Glazing Overview

How much glazing should I have on my building?

This article explains how use PreDesign to:

Related articles:

Hint: Although this feature is called “Glazing ratio”, the term can be used as a proxy metric for other performative aspects of glazing, such as comfort, energy or peak loads. Strategies giving you a higher glazing ratio will give you better performance in those areas too.

How to use this feature

The page is broken up into 4 broad sections. We’ll explain each section separately to help you understand how to use this feature.

Orientation selector

Use this menu to choose the orientation you want to study. Although we have only provided 8 orientations here, choosing the orientation that is closest to the one you are interested in will generally be good enough for the purposes of understanding trends.

Factors affecting Glazing Ratio

This section examines the two primary drivers of glazing ratio for the orientation selected.

There are 3 components:

  • Cold weather overview and how it affects glazing ratio
  • Solar heat gain overview and how it affects glazing ratio
  • Overall recommendation
Cold Weather Overview

In almost all cases, the glazing will be the part of the facade where a building loses the most heat.

We characterise the heat loss through glazing for your location on a scale of negligible to extremely high. If your location has a cold climate, then the problem of heat loss through the glazing will be higher. This will in turn impact how much glazing you can have.

This impact is also described in terms of low to very high. The higher the impact, the more likely the amount of glazing you can use will be constrained. A higher impact will also increase the benefit of using glazing systems that have higher insulation.

Detrimental Sun Overview

When the sun hits the glazed part of the facade, it adds heat to the building. If there is already more than enough heat inside (meaning cooling systems are operating, for example) then this sun is considered “detrimental” or “overheating” (we use both terms in PreDesign).

We characterise the detrimental sun in 2 ways in this section. First is how often the detrimental sun hits that facade. This is described in hours per year. Second is how intense the detrimental sun tends to be when it hits the facade described a scale of negligible to extremely high.

These factors determine the impact on how much glazing you should have. This impact is also described in terms of low to very high. The higher the impact, the more likely the amount of glazing you can use will be constrained. A higher impact will also increase the benefit of using external shading or glazing with better solar control.

Overall Recommendation

This piece aims to summarise all the information above for this orientation in this climate and provide overall guidance on what strategies (if any) you should consider for that facade.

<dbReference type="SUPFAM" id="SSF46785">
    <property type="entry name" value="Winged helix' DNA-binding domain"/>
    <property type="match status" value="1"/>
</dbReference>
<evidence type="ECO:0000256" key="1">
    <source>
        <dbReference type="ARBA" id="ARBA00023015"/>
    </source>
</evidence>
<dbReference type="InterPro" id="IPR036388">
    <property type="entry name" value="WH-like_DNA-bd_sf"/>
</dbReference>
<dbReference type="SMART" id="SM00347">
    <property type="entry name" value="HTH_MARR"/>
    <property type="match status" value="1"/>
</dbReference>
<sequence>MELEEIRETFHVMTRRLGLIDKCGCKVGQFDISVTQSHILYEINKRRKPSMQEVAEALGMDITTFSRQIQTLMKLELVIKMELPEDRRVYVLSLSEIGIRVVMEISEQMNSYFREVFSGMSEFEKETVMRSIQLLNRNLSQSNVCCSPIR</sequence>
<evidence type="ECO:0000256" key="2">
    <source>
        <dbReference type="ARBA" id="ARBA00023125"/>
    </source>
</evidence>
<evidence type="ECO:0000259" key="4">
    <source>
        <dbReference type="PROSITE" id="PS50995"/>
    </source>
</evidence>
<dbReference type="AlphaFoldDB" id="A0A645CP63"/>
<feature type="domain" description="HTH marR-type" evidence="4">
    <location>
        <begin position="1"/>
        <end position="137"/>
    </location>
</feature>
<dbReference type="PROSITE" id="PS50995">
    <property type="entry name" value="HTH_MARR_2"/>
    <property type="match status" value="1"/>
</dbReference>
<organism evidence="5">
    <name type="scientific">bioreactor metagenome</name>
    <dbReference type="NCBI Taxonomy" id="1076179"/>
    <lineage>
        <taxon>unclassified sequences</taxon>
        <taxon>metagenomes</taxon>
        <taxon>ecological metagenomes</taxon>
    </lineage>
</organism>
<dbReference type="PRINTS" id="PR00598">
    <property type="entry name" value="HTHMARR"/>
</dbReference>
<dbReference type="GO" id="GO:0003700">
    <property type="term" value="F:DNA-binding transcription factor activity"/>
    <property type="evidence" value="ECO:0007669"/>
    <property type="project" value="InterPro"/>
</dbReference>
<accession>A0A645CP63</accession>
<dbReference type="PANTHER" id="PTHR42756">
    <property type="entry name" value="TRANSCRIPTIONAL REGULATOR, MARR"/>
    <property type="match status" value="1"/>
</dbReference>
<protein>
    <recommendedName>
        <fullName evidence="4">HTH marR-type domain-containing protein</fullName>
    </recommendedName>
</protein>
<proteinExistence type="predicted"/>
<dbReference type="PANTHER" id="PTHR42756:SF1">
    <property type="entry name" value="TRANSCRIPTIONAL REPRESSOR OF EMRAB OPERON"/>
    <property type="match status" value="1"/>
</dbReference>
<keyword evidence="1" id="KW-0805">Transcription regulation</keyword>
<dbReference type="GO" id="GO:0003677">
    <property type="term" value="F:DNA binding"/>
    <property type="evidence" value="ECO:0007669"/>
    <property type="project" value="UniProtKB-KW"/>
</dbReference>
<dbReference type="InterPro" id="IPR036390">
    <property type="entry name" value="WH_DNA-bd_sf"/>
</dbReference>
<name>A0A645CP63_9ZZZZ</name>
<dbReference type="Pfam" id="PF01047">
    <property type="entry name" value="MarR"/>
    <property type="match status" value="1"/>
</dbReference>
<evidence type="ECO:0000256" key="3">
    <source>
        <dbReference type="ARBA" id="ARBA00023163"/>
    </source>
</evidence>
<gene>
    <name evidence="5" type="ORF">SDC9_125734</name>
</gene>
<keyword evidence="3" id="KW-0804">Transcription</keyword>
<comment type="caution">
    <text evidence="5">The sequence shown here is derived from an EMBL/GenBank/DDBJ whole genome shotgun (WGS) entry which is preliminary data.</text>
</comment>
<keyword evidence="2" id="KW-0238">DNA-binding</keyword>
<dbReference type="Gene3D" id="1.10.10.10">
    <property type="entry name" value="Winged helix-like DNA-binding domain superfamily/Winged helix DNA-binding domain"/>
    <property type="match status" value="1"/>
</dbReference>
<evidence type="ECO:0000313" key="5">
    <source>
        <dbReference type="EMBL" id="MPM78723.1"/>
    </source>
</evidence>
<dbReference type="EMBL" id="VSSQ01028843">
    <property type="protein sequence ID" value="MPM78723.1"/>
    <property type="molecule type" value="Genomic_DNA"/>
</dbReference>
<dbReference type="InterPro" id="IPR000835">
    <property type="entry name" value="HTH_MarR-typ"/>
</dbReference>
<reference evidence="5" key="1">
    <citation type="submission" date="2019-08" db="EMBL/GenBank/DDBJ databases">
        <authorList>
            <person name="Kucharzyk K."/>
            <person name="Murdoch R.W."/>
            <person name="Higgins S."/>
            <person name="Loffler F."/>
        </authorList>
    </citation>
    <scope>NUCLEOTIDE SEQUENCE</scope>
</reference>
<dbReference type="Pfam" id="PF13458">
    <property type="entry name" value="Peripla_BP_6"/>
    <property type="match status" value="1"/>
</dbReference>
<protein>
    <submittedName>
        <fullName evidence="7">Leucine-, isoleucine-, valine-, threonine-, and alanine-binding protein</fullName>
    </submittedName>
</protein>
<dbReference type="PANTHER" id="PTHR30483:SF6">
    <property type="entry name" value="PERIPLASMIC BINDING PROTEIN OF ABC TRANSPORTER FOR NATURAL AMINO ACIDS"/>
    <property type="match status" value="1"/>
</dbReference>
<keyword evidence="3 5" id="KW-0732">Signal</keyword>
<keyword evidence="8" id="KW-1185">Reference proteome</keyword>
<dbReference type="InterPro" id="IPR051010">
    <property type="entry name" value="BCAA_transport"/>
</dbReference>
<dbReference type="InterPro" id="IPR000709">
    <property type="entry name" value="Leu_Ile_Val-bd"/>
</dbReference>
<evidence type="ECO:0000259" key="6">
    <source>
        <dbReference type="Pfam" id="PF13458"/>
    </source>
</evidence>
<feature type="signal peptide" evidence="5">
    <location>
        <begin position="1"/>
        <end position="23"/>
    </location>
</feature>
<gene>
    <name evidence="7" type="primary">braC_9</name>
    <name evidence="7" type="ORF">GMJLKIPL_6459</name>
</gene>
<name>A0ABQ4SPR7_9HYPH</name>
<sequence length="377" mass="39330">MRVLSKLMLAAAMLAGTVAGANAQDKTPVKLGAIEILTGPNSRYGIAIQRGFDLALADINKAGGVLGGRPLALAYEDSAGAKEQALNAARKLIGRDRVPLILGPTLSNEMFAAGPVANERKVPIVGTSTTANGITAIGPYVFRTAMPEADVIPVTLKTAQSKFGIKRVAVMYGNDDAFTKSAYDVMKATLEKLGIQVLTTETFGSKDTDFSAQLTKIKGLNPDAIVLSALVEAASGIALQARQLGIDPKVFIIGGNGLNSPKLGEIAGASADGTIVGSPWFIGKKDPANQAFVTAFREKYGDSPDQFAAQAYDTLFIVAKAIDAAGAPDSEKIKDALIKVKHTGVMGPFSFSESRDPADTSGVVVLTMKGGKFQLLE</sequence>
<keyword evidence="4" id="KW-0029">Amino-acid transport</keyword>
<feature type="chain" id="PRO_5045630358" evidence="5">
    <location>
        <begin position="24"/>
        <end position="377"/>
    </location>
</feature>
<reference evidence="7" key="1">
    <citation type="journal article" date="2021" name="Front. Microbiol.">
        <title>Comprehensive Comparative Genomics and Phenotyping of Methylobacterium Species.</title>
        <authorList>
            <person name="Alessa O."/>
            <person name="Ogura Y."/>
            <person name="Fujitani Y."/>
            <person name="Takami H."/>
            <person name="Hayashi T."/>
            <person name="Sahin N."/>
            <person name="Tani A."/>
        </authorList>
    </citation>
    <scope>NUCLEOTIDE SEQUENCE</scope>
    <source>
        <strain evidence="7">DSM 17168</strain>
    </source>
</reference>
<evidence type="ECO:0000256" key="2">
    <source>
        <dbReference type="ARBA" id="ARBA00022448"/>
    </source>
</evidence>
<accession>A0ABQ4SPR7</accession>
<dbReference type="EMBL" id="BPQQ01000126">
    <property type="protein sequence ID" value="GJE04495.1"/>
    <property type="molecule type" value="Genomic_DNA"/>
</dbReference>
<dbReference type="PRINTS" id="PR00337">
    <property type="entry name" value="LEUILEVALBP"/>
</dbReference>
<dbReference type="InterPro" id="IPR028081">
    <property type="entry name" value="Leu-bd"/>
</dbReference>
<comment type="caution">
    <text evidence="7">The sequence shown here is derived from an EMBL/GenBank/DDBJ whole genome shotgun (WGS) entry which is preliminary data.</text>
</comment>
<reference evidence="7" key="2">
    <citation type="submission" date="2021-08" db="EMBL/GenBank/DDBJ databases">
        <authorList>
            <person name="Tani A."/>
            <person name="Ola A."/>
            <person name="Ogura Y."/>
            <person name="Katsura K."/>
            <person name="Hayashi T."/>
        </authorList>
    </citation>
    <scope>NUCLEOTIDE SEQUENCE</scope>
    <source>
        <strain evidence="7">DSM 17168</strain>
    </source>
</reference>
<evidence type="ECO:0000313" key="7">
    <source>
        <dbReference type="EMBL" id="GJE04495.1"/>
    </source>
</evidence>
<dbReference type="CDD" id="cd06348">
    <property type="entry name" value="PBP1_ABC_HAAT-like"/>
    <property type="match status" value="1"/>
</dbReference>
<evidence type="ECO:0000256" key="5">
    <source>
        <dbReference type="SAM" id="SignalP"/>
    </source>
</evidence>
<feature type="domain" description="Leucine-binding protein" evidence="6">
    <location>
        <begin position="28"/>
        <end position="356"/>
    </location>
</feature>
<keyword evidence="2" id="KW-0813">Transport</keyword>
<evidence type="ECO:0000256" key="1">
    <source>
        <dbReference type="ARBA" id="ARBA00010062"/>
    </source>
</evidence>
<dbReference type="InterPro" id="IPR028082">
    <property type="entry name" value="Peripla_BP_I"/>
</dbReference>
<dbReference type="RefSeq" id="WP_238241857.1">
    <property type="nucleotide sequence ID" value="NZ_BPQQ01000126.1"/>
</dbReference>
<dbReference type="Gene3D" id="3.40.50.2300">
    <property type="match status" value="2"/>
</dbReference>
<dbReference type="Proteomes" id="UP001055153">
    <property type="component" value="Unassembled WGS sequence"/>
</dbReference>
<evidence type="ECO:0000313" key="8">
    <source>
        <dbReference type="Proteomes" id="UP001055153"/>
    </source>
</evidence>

Optimum vs Typical Strategies

This section is designed to provide you with a quick-view of the design opportunities for this facade.

The Optimal strategy gives you a sense of what the highest recommended glazing ratio for this orientation is considered to be, and what the kinds of design strategies you’d be expected to apply to achieve that.

The Typical strategy is our best guess at what might be standard practice in your climate for this kind of building. This gives you a quick read on what a good starting point for glazing ratio is if you are not interested in exploring strategy options at this time.

Hint: By comparing the Typical strategy with the Optimal strategy, you can also really quickly see whether it’s worth setting aside budget for strategies such as improved glazing system insulation or shading.

Strategy cards and filters

This section helps you examine the relative merits of different broad brush facade strategies so you can be aware of the potential design implications associated with different glazing ratios.

There are 2 components here:

  • Strategy Cards
  • Filters
Strategy cards

The strategy cards give you a quick view of what needs to be allowed for to achieve a given maximum glazing ratio.

  • The title of the card is a summary of all of the components making up the strategy.
  • The Insulation bar gives an indication of the relative overall insulation provided by the combination of glazing insulation and frame type. The bluer the bar, the more insulation provided.
  • The Solar control bar gives an indication of the relative solar control provided by glazing solar control and external shading. The bluer the bar, the better the solar control.
  • The thumbnail images shows these strategies on a stylised facade.
  • The maximum glazing percentage is the highest glazing ratio we’d recommend with this combination of facade components.

The filters give you a way to hide strategies that you do not want to be considered in the overall strategy list. For example, you might already know that triple glazing is too expensive in your region, or that great glazing would be standard.

Hint: narrowing down to just a few options such as shown here will help you see most clearly whether a specific strategy choice (eg shading) makes a difference.

More information about this feature.

What do the strategies actually mean?

We’ve kept the names of the strategies fairly generic because this is PreDesign after all! However to get a feel for what we have assumed, check out this article.

How do you decide what a recommended maximum shading ratio should be?

We use a combination of ASHRAE 90.1 baseline properties combined with hourly analysis of when detrimental sun occurs. Check out this article for more information.

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